State budgets are slowly bouncing back from the Great Recession, when many saw tax revenue plunge at the same time that they had to lay out more money for unemployed people who needed benefits. Yet even with recent increases in revenue, they are still likely more than 3 percent below where they were before the recession, and much of the growth is in increases that are one time only.
But even with their budgets in such a fragile condition, Republican governors aren’t shying away from costly legal battles to defend their extreme abortion restrictions. Here are five that are spending exorbitant funds who could put that money to better use elsewhere:
South Dakota: The state has already spent $378,000 to defend an abortion law that went into effect in 2005 as of last year. Now the attorney general is predicting that a law it passed in 2011 will cost anywhere from $1.75 million to $4 million.
Meanwhile, the state slashed spending in 2011 to cope with a $127 million shortfall, particularly for schools and medical services for the poor, and the most recent budget falls far short of making up those lost funds. At the same time, the state has the highest percentage of its budget coming from federal funding than any other in the country, making it particularly vulnerable to sequestration cuts. It was estimated to lose over a million dollars each for primary and secondary education funding as well as special education programs, about $1,150,000 to ensure clean water and air quality, and more than $200,000 for Meals on Wheels, among other cuts.
Idaho: The state has spent more than $1 million since 2000 to defend abortion limits, including $376,000 last week to cover legal fees for a woman who sued the state after being charged for an illegal abortion.
Similar to South Dakota, the state made huge reductions to deal with the recession, and Gov. Butch Otter’s (R) budget for 2013 didn’t restore all of the cuts. On top of that, the state has cut per-student education spending by 19 percent since 2008, making its cuts the fourth-largest among all states. The state is also feeling the impacts of sequestration. Its top federal judges have warned that the cuts threaten the court’s ability to “continue to even function as a court and an independent branch of government.” The state was estimated to lose more than $3 million in primary and secondary education funding as well as nearly $3 million for special education, as well as more than $1 million each for Army and Air Force funding, among other things.
Kansas: The state spent $769,000 defending its abortion limits between January 2011 and June of this year, and the total sum will almost certainly top $1 million, as the attorney general has requested $500,000 more.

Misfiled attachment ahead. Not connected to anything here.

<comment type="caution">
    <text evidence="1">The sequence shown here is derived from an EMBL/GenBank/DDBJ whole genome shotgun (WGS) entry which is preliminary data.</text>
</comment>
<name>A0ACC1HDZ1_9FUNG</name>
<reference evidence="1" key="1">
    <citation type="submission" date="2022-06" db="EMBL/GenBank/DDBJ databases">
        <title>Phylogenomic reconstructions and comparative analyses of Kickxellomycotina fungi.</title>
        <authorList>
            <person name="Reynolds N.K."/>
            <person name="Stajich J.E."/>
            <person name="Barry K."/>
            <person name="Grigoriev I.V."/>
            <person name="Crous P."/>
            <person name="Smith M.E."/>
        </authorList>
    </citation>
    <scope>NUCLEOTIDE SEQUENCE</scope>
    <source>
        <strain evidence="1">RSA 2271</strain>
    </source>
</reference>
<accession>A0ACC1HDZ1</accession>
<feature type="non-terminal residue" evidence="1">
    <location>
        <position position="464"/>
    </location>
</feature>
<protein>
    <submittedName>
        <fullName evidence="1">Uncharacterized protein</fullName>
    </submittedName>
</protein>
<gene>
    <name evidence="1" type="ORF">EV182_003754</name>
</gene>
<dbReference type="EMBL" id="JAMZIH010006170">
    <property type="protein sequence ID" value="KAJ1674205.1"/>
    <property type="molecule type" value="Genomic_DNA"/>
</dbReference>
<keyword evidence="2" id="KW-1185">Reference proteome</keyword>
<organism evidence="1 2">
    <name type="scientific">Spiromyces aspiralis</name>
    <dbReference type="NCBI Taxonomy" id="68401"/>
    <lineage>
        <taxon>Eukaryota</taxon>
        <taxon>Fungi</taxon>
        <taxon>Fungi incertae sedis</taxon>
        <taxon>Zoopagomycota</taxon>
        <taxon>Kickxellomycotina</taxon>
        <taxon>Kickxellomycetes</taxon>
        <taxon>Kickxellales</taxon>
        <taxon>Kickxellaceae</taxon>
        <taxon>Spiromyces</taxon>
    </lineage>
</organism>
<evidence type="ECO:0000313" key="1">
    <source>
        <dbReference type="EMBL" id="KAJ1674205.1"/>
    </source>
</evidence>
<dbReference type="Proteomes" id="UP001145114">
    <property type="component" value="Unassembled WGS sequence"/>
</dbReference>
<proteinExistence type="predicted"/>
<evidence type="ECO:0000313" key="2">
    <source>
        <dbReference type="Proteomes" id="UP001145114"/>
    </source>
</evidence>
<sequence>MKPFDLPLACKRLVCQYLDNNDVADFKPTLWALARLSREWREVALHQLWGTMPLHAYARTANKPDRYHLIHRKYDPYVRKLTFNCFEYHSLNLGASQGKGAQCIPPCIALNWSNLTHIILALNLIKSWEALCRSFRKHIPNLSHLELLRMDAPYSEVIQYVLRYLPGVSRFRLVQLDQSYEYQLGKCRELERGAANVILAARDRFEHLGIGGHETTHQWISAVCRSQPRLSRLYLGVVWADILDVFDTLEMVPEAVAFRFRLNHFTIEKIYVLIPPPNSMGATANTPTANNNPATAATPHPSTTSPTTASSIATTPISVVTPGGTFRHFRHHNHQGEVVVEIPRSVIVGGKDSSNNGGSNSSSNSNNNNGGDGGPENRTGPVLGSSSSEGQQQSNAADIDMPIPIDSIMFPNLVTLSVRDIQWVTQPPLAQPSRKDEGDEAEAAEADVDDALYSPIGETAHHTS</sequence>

Yet it became the first without an arts agency in 2011 when Gov. Sam Brownback (R) vetoed funding for the Kansas Arts Commission, cutting off $1.2 million in federal and regional arts funding. Spending just $689,000 on the agency would have kept it operational. He also eliminated an environmental protection program meant to protect water systems and drinking water that would have received $800,000 in funding. And he cut back education spending so much that a state court ruled it is short changing students.
North Dakota: Gov. Jack Dalrymple (R) signed the most stringent abortion restrictions in the nation into law in March specifically to draw out a legal battle that would challenge Roe v. Wade. The state’s attorney general requested and was approved to get a $400,000 budget increase in order to defend the state from the lawsuits that will inevitably arise.
While the state’s oil boom has brought in budget surpluses, it has also come with other costs, such as increased crime, housing shortages, and a need to repair roads and upgrade infrastructure. State Sen. Mac Schneider (D) has said those should take priority over “expensive and potentially protracted abortion litigation.” Sequestration will also impact the state just like all others.
Arkansas: The state is gearing up to spend money from its coffers to defend a new ban on abortions after 12 weeks.
Meanwhile, it is number one when it comes to hunger and food insecurity among the elderly, yet the local Meals on Wheels programs have been cut for three years and will now have to drop the number of meals they serve by more than 100,000 thanks to sequestration. The automatic federal cuts have also meant the closing of a career center and will bring other impacts.
While the thousands — and in some cases, millions — of dollars spent to defend these restrictive laws wouldn’t solve all of these states’ problems if redirected to other causes, they illustrate that when Republican governors say there just isn’t any funding for public services, they are actually making choices about where the money goes.